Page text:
[MATILDA] American Bark (849 tons), stranded on the rocks at the western end of Tatoosh Island in September 1897. The vessel became a total loss and crew were rescued.

[MATTEAWAN] American Iron Steamship (3301 tons) vanished with all hands off Cape Flattery December 1901.

[MAY BELLE] Canadian Sealing Schooner (58 tons) went missing somewhere off Cape Flattery with all hands in 1896.

[MICHIGAN] American Steam Schooner (566 tons) wrecked near Pachena Point January 21, 1893; 21 crewmen and 4 passengers escaped. She grounded near a creek which now bears her name.

[MONSTERRAT] Hawaiian-American registry steamship (Collier) iron built (2000 tons) vanished with all hands in a gale off Cape Flattery December 7, 1894.

[MORNING STAR] Schooner wrecked near Bonilla Point in November 1860.

[NEBRASKA] Lost at Neah Bay, Wa. August 1912. No details.

[NELLIE MAY] American Bark (699 tons) foundered off Cape Flattery in January, 1890 in heavy seas. Vanished with all hands (13).

[NICHOLAS THAYER] American Bark (584 tons) went missing with all hands after rounding Tatoosh Island in January 1906.

[NORTH STAR] American Brig (409 tons) capsized off Cape Flatrtery in April 1887 with the loss of all hands.

[NORWAY] American Schooner (192 tons) collided with the schooner Fanny Dutard off Neah Bay January 11, 1894; she had to be abandoned by her crew and the wreck drifted ashore and broke up.

[OCEANBIRD] American Bark capsized April 3, 1864 off Cape Flattery after encountering severe gales. Crew rescued.

[ORPHEUS] American Steamship (1067 tons) collided with passenger steamer "Pacific" south of Cape Flattery November 4,1875 the Orpheus damaged sailed on and later was wrecked near Cape Beale.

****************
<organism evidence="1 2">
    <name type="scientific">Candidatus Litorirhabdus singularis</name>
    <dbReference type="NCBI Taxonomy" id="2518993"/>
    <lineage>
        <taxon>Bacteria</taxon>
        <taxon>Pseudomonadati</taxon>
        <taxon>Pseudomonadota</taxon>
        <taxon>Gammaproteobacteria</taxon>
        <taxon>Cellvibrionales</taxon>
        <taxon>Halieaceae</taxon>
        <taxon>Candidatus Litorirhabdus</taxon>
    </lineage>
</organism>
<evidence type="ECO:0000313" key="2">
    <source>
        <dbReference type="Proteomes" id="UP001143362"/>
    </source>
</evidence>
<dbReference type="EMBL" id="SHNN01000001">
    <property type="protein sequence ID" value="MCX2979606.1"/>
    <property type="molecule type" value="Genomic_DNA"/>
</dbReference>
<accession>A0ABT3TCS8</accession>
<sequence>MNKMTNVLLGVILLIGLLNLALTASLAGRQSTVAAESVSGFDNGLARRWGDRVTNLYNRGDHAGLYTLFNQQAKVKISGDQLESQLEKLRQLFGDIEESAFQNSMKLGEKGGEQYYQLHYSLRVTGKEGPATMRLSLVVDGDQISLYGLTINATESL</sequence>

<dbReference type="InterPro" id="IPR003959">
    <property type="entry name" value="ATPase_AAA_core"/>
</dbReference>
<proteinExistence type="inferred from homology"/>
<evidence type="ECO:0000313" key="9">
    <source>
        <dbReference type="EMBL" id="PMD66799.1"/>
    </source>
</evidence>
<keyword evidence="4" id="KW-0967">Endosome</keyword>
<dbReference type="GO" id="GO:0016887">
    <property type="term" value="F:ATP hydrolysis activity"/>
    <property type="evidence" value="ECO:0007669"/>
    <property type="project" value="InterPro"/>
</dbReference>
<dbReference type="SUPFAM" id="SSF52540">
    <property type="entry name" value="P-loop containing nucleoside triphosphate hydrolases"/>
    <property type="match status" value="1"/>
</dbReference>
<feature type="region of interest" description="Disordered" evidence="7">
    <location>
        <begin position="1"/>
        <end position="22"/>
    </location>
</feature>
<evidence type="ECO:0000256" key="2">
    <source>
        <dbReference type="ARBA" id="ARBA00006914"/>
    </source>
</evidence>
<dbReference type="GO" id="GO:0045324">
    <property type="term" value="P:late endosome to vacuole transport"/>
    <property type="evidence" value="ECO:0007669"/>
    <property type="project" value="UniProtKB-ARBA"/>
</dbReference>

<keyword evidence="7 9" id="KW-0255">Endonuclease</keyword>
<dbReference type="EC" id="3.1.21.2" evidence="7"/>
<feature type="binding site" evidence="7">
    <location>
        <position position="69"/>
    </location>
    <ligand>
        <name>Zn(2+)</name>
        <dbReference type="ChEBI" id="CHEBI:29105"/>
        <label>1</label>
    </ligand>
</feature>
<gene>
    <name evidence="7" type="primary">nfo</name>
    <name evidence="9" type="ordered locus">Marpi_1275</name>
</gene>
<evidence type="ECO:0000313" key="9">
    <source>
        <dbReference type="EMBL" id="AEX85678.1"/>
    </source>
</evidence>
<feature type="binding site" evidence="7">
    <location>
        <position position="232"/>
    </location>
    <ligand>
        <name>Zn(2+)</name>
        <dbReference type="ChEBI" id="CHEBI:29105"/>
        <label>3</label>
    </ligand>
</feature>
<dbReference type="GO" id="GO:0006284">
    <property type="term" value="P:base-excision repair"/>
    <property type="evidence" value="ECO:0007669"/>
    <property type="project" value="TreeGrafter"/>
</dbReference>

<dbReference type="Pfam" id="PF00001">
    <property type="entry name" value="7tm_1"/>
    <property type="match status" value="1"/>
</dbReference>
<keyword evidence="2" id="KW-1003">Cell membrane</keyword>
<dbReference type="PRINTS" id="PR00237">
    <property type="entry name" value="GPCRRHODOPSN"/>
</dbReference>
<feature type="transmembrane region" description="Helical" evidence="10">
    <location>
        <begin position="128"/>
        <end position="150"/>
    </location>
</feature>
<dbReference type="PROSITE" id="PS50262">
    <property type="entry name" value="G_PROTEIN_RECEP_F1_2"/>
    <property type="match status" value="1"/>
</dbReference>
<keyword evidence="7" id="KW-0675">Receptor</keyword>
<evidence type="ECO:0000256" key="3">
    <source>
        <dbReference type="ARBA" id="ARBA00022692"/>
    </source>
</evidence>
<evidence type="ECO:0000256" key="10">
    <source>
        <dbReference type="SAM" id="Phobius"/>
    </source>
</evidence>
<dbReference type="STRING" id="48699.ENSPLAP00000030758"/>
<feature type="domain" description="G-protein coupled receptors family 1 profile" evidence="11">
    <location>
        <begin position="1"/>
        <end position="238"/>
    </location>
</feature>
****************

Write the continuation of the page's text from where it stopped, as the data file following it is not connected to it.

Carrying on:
[PACIFIC] American Steamship (sidewheel passenger vessel) foundered after a collision south of Cape Flattery November 4, 1875 with the loss of 275 persons after being struck by the ship Orpheus; she went down in only a few minutes. Only two survived.

[PALESRINE] Sailing vessel of this name reported to have been lost south of Tatoosh Island in April 1859.

[PELICANO] Nicaraguan ship (750 tons) stranded on rocks on the western point of Neah Bay January 19, 1875. A heavy snowstorm prevailed at the time and the current slammed the ship into rocks. Crew made their escape by boat, the ship bilged and became a total loss.

[PENELOPE] American Ex-sealing schooner (41 tons) dragged anchor at Clallam Bay March 19, 1904 and dashed ashore.

[PENELOPE] Canadian Sealing Schooner (70 tons) reportedly lost off the entrance to the Strait of Juan de Fuca in 1899. Last master was believed to be Capt. Edward Pratt Miner.

[PERSEVERE] Brig wrecked near Clo-oose Village, B.C. in the 1800's

[PURITAN] American 4-masted schooner (614 tons) total loss after stranding between Bonilla and Carmanah Points November 13, 1896. Indians rigged a lifeline to save the crew.

[RAINIER] American Bark (499 tons) struck by a furious gale off Cape Flattery January 3, 1882.

[RAITA] French power schooner (Tahitian Registry) struck the rocks off Clo-oose in a driving storm on January 16, 1925. She began to break up soon after striking the rocks.

[ROBERT LEWERS] American 4-masted schooner (732 tons) was wrecked at Pachena Point April 11, 1923. Schooner became a total loss, crew rescued.

[ROSE OF LANGLEY] Schooner foundered February 22, 1859 near the entrance to Juan de Fuca Strait. Two lives were lost.

[ST. STEPHENS] American Ship struck by a severe gale off Cape Flattery early 1887. Vessel reported missing with Captain Douglas, his wife, three children and a crew of 17.

[ST. VINCENT] Reported destroyed in severe weather off Cape Flattery March 1887. Two survivors were rescued.

[SARAH] British (Nova Scotia) Bark (1142 tons) wrecked near Pachena Point Nov. 8, 1891 in a heavy fog. Crew escaped in lifeboats but 2 were lost in effecting a landing thru the surf.

[SAUSALITO] American Schooner threemasted shoal draft vessel (376 tons) driven ashore on Waada Island, Neah Bay Dec. 27, 1915. Crew rescued, schooner broke up shortly afterwards.